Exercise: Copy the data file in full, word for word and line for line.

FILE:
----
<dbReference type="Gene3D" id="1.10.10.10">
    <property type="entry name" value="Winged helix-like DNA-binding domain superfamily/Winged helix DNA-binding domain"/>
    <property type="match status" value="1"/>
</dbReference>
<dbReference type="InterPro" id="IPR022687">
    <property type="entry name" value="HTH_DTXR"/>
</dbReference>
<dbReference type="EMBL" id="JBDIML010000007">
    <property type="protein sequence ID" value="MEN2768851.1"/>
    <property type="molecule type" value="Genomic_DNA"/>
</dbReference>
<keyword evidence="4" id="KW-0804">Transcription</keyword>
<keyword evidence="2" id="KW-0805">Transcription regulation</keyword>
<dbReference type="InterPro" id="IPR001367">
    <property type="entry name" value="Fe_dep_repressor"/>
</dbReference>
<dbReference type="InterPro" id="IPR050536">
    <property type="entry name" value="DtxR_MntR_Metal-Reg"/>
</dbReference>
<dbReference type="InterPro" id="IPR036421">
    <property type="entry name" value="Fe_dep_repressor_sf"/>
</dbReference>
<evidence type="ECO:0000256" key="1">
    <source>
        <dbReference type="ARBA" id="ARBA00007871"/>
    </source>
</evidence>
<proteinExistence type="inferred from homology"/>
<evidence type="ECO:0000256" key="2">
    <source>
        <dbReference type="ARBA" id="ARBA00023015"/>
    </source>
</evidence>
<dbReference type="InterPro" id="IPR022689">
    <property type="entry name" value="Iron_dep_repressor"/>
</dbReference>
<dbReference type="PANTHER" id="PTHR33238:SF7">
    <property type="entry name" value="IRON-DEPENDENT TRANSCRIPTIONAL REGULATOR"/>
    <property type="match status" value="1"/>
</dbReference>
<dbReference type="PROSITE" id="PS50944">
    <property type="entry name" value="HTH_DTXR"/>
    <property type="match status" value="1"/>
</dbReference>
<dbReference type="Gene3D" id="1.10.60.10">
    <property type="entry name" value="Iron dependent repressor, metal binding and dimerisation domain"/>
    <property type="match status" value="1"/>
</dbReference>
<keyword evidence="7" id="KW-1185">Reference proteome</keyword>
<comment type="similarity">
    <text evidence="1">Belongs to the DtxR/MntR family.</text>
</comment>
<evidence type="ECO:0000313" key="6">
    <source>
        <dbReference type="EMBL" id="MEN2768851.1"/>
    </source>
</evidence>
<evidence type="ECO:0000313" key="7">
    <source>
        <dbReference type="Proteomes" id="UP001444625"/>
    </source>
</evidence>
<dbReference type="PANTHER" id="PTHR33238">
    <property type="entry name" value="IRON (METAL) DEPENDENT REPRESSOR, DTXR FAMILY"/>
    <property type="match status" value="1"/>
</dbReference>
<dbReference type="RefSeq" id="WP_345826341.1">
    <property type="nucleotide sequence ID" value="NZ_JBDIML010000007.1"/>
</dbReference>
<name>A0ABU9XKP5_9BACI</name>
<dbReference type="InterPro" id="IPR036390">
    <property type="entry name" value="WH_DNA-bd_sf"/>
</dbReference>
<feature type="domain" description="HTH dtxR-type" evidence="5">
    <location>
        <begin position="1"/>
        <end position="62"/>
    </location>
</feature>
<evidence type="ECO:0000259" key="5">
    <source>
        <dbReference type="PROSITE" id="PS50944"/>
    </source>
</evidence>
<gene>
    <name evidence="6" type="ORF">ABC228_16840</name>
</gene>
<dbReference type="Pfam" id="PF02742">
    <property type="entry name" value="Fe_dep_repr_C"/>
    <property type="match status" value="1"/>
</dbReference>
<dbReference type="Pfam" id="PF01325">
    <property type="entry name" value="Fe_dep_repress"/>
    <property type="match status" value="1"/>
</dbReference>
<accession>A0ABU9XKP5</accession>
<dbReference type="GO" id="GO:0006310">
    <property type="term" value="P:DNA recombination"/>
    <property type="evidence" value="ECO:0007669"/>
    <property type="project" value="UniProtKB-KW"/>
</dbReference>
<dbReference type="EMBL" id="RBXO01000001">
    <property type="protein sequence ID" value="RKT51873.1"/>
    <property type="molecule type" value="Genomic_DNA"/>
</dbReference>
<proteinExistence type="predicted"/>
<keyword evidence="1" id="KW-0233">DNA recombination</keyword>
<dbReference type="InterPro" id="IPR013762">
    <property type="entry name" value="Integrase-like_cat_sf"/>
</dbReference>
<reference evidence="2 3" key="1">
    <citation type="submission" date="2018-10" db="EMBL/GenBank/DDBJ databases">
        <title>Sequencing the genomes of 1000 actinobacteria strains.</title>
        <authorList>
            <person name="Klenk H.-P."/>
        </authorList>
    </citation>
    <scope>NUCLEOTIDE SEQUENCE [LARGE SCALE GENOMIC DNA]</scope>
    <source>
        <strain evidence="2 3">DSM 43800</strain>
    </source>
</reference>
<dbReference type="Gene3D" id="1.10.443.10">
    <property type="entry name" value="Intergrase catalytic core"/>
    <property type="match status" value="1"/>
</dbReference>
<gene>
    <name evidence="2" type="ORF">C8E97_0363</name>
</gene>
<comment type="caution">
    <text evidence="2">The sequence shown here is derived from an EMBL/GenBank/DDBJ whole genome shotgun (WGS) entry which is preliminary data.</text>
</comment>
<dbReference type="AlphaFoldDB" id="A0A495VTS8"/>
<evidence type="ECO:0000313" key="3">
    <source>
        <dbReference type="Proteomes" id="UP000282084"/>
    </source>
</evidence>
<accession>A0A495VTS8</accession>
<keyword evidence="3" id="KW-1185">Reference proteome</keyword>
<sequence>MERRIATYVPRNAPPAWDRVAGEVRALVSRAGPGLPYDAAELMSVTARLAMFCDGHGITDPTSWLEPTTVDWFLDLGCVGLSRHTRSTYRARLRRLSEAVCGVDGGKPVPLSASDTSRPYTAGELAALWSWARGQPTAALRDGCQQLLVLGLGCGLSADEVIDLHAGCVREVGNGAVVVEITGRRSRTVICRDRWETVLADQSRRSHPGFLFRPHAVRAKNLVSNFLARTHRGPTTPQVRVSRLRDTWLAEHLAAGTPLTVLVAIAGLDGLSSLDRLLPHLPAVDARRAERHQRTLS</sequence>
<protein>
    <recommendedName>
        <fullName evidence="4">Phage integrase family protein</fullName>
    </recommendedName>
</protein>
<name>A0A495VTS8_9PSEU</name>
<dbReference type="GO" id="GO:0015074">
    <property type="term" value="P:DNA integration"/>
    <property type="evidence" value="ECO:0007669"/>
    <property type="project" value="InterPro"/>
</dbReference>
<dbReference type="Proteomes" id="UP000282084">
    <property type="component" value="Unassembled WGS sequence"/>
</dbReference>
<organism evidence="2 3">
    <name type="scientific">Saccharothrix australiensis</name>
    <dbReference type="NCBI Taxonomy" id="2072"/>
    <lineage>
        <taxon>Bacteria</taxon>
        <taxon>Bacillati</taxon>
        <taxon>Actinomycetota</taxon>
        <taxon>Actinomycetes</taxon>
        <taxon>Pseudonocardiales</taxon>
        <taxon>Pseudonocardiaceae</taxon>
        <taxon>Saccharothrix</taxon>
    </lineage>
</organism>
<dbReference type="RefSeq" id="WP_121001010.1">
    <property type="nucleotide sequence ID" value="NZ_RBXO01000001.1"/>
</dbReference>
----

<dbReference type="Gene3D" id="1.10.10.10">
    <property type="entry name" value="Winged helix-like DNA-binding domain superfamily/Winged helix DNA-binding domain"/>
    <property type="match status" value="1"/>
</dbReference>
<dbReference type="InterPro" id="IPR022687">
    <property type="entry name" value="HTH_DTXR"/>
</dbReference>
<dbReference type="EMBL" id="JBDIML010000007">
    <property type="protein sequence ID" value="MEN2768851.1"/>
    <property type="molecule type" value="Genomic_DNA"/>
</dbReference>
<keyword evidence="4" id="KW-0804">Transcription</keyword>
<keyword evidence="2" id="KW-0805">Transcription regulation</keyword>
<dbReference type="InterPro" id="IPR001367">
    <property type="entry name" value="Fe_dep_repressor"/>
</dbReference>
<dbReference type="InterPro" id="IPR050536">
    <property type="entry name" value="DtxR_MntR_Metal-Reg"/>
</dbReference>
<dbReference type="InterPro" id="IPR036421">
    <property type="entry name" value="Fe_dep_repressor_sf"/>
</dbReference>
<evidence type="ECO:0000256" key="1">
    <source>
        <dbReference type="ARBA" id="ARBA00007871"/>
    </source>
</evidence>
<proteinExistence type="inferred from homology"/>
<evidence type="ECO:0000256" key="2">
    <source>
        <dbReference type="ARBA" id="ARBA00023015"/>
    </source>
</evidence>
<dbReference type="InterPro" id="IPR022689">
    <property type="entry name" value="Iron_dep_repressor"/>
</dbReference>
<dbReference type="PANTHER" id="PTHR33238:SF7">
    <property type="entry name" value="IRON-DEPENDENT TRANSCRIPTIONAL REGULATOR"/>
    <property type="match status" value="1"/>
</dbReference>
<dbReference type="PROSITE" id="PS50944">
    <property type="entry name" value="HTH_DTXR"/>
    <property type="match status" value="1"/>
</dbReference>
<dbReference type="Gene3D" id="1.10.60.10">
    <property type="entry name" value="Iron dependent repressor, metal binding and dimerisation domain"/>
    <property type="match status" value="1"/>
</dbReference>
<keyword evidence="7" id="KW-1185">Reference proteome</keyword>
<comment type="similarity">
    <text evidence="1">Belongs to the DtxR/MntR family.</text>
</comment>
<evidence type="ECO:0000313" key="6">
    <source>
        <dbReference type="EMBL" id="MEN2768851.1"/>
    </source>
</evidence>
<evidence type="ECO:0000313" key="7">
    <source>
        <dbReference type="Proteomes" id="UP001444625"/>
    </source>
</evidence>
<dbReference type="PANTHER" id="PTHR33238">
    <property type="entry name" value="IRON (METAL) DEPENDENT REPRESSOR, DTXR FAMILY"/>
    <property type="match status" value="1"/>
</dbReference>
<dbReference type="RefSeq" id="WP_345826341.1">
    <property type="nucleotide sequence ID" value="NZ_JBDIML010000007.1"/>
</dbReference>
<name>A0ABU9XKP5_9BACI</name>
<dbReference type="InterPro" id="IPR036390">
    <property type="entry name" value="WH_DNA-bd_sf"/>
</dbReference>
<feature type="domain" description="HTH dtxR-type" evidence="5">
    <location>
        <begin position="1"/>
        <end position="62"/>
    </location>
</feature>
<evidence type="ECO:0000259" key="5">
    <source>
        <dbReference type="PROSITE" id="PS50944"/>
    </source>
</evidence>
<gene>
    <name evidence="6" type="ORF">ABC228_16840</name>
</gene>
<dbReference type="Pfam" id="PF02742">
    <property type="entry name" value="Fe_dep_repr_C"/>
    <property type="match status" value="1"/>
</dbReference>
<dbReference type="Pfam" id="PF01325">
    <property type="entry name" value="Fe_dep_repress"/>
    <property type="match status" value="1"/>
</dbReference>
<accession>A0ABU9XKP5</accession>
<dbReference type="GO" id="GO:0006310">
    <property type="term" value="P:DNA recombination"/>
    <property type="evidence" value="ECO:0007669"/>
    <property type="project" value="UniProtKB-KW"/>
</dbReference>
<dbReference type="EMBL" id="RBXO01000001">
    <property type="protein sequence ID" value="RKT51873.1"/>
    <property type="molecule type" value="Genomic_DNA"/>
</dbReference>
<proteinExistence type="predicted"/>
<keyword evidence="1" id="KW-0233">DNA recombination</keyword>
<dbReference type="InterPro" id="IPR013762">
    <property type="entry name" value="Integrase-like_cat_sf"/>
</dbReference>
<reference evidence="2 3" key="1">
    <citation type="submission" date="2018-10" db="EMBL/GenBank/DDBJ databases">
        <title>Sequencing the genomes of 1000 actinobacteria strains.</title>
        <authorList>
            <person name="Klenk H.-P."/>
        </authorList>
    </citation>
    <scope>NUCLEOTIDE SEQUENCE [LARGE SCALE GENOMIC DNA]</scope>
    <source>
        <strain evidence="2 3">DSM 43800</strain>
    </source>
</reference>
<dbReference type="Gene3D" id="1.10.443.10">
    <property type="entry name" value="Intergrase catalytic core"/>
    <property type="match status" value="1"/>
</dbReference>
<gene>
    <name evidence="2" type="ORF">C8E97_0363</name>
</gene>
<comment type="caution">
    <text evidence="2">The sequence shown here is derived from an EMBL/GenBank/DDBJ whole genome shotgun (WGS) entry which is preliminary data.</text>
</comment>
<dbReference type="AlphaFoldDB" id="A0A495VTS8"/>
<evidence type="ECO:0000313" key="3">
    <source>
        <dbReference type="Proteomes" id="UP000282084"/>
    </source>
</evidence>
<accession>A0A495VTS8</accession>
<keyword evidence="3" id="KW-1185">Reference proteome</keyword>
<sequence>MERRIATYVPRNAPPAWDRVAGEVRALVSRAGPGLPYDAAELMSVTARLAMFCDGHGITDPTSWLEPTTVDWFLDLGCVGLSRHTRSTYRARLRRLSEAVCGVDGGKPVPLSASDTSRPYTAGELAALWSWARGQPTAALRDGCQQLLVLGLGCGLSADEVIDLHAGCVREVGNGAVVVEITGRRSRTVICRDRWETVLADQSRRSHPGFLFRPHAVRAKNLVSNFLARTHRGPTTPQVRVSRLRDTWLAEHLAAGTPLTVLVAIAGLDGLSSLDRLLPHLPAVDARRAERHQRTLS</sequence>
<protein>
    <recommendedName>
        <fullName evidence="4">Phage integrase family protein</fullName>
    </recommendedName>
</protein>
<name>A0A495VTS8_9PSEU</name>
<dbReference type="GO" id="GO:0015074">
    <property type="term" value="P:DNA integration"/>
    <property type="evidence" value="ECO:0007669"/>
    <property type="project" value="InterPro"/>
</dbReference>
<dbReference type="Proteomes" id="UP000282084">
    <property type="component" value="Unassembled WGS sequence"/>
</dbReference>
<organism evidence="2 3">
    <name type="scientific">Saccharothrix australiensis</name>
    <dbReference type="NCBI Taxonomy" id="2072"/>
    <lineage>
        <taxon>Bacteria</taxon>
        <taxon>Bacillati</taxon>
        <taxon>Actinomycetota</taxon>
        <taxon>Actinomycetes</taxon>
        <taxon>Pseudonocardiales</taxon>
        <taxon>Pseudonocardiaceae</taxon>
        <taxon>Saccharothrix</taxon>
    </lineage>
</organism>
<dbReference type="RefSeq" id="WP_121001010.1">
    <property type="nucleotide sequence ID" value="NZ_RBXO01000001.1"/>
</dbReference>